Equine Information Documents: EID

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 The Equine Information Document (EID) is a document that records the drug use and medical history of an animal for six months prior to slaughter. Not all veterinary products and supplements used in the equine industry are approved for use in equines intended for slaughter. Some of these substances may contain residues that make equine products unfit for consumption. To help ensure consumer confidence in safe Canadian equine products, any equine entering the food chain must be accompanied by an EID.
Equine Information Document
Every equine presented for slaughter in Canada in facilities inspected by the Canadian Food Inspection Agency (CFIA) must have a completed EID. Equines include horses, donkeys, zebras and their crosses. An EID contains a standardized description of the animal and, at a minimum, a complete six-month record of the equine’s medications, vaccinations, supplements and illnesses. Customized EIDs will be accepted if all required information is documented and the format is approved by the CFIA. In completing an EID, the owner of the animal makes a legal declaration of his or her ownership and the animal’s health and medication history. The animal owner certifies that the information he or she provided is accurate and complete by signing the document.

Although an EID is not mandatory when selling an equine, it is required for any equine presented for processing at a federally inspected abattoir. Having an EID completed when selling an equine leaves all marketing options available to the new owner. An EID is not required for rendering equine remains.

Completing an Equine Information Document
The information that must be included in an EID is outlined on the CFIA website, along with an optional format for the document. It is important to be as accurate and detailed as possible when filling out an EID. All the information collected is necessary to identify whether an equine can safely enter the food chain.

The EID has three parts:

  • basic information on the animal
  • medical history
  • legal declaration of the owner

The first part of an EID is the basic identification of the animal. This information ensures that an EID can be matched with the correct equine. The information includes the following:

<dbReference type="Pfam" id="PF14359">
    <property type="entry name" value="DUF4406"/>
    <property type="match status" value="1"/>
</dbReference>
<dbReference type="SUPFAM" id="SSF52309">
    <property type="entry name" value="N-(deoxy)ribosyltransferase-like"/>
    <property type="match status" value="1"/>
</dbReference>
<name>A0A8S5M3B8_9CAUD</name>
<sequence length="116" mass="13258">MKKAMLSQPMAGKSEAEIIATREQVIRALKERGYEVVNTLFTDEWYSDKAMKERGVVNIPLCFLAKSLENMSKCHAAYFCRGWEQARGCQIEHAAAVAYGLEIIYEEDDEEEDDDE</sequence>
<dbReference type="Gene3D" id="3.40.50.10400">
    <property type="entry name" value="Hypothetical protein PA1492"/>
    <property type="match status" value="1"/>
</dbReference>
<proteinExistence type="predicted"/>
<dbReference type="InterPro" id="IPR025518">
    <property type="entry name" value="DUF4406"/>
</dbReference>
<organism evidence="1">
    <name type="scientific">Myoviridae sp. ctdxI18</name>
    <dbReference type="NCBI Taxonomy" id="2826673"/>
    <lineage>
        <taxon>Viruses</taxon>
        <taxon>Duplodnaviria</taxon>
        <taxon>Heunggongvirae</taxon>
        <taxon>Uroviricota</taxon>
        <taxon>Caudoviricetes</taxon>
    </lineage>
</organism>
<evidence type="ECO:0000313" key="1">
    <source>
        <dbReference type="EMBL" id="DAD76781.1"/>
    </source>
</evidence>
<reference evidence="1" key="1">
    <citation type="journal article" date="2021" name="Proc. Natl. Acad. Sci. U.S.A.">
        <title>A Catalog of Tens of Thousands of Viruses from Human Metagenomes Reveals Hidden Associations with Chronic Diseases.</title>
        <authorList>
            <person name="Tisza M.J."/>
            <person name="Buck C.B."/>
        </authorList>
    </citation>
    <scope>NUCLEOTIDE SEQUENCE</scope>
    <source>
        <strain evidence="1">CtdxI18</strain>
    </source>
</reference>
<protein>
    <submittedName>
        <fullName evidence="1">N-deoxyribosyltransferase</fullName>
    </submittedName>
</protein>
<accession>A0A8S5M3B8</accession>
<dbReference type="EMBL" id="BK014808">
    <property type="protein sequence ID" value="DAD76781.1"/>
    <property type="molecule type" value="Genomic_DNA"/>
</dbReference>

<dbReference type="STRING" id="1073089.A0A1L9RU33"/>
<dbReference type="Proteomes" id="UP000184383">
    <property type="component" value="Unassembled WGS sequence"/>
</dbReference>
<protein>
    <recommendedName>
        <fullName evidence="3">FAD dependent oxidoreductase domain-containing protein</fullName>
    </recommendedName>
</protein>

• the animal’s location (premises or legal land description)
  • primary use of the animal
  • a written description of the colour, sex, size, visible brands, markings and scars
  • the approximate age
  • photographs or drawings of each side, front and back views.
The CFIA website provides definitions of colours and markings to be used in the descriptions.

The second part of an EID asks three questions regarding the equine’s medical history for the last 180 days or during the time the owner has had control of the animal, whichever period is shortest. The three questions:

  1. Were any drugs, vaccines, supplements or medications administered to the equine? If yes, provide detailed information regarding the type, amount and withdrawal periods for the medications. Visit the CFIA website for a list of prohibited substances and the withdrawal periods for veterinary drugs.
  2. Has the equine been ill or shown any signs of illness or other abnormal behavior? If yes, provide details of the illness.
  3. Has the equine been treated with substances that are not permitted in equines used for processing for food? These include phenylbutazone (bute) and other veterinary products not registered for use in equines intended for human consumption. Visit the CFIA website for the list of prohibited drugs.

The third part of the EID is the owner’s legal declaration of both animal ownership and the accuracy of the health information provided. The required six months of medical history may be covered by attaching an EID from a previous owner. If more than one EID is used to cover the previous six months, each listed owner is legally responsible for the accuracy of the information they provide.

For More Information

To obtain a copy of CFIA’s Equine Information Document:
Visit www.inspection.gc.ca and search for the “Forms Catalogue.” In this list, you will find “Form 5624: Equine Information Document.”

For additional information:
Canadian Food Inspection Agency (CFIA)

Horse Industry Association of Alberta
97 East Lake Ramp NE
Airdrie, AB T4A 0C3

If you would like to learn about traceability, contact:
Alberta Ag-Info Centre
Toll free in Alberta: 310-FARM (3276)

For traceability related publications and information:
Traceability and the Equine Industry
Traceability and Transporting Alberta Horses (Agdex 460/843-1)
Federal legislation at www.inspection.gc.ca

Source: Agdex 402/089-1. 2014.

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For more information about the content of this document, contact Katherine Altman.
This document is maintained by Jennifer Rutter.
This information published to the web on September 19, 2014.
Last Reviewed/Revised on September 18, 2018.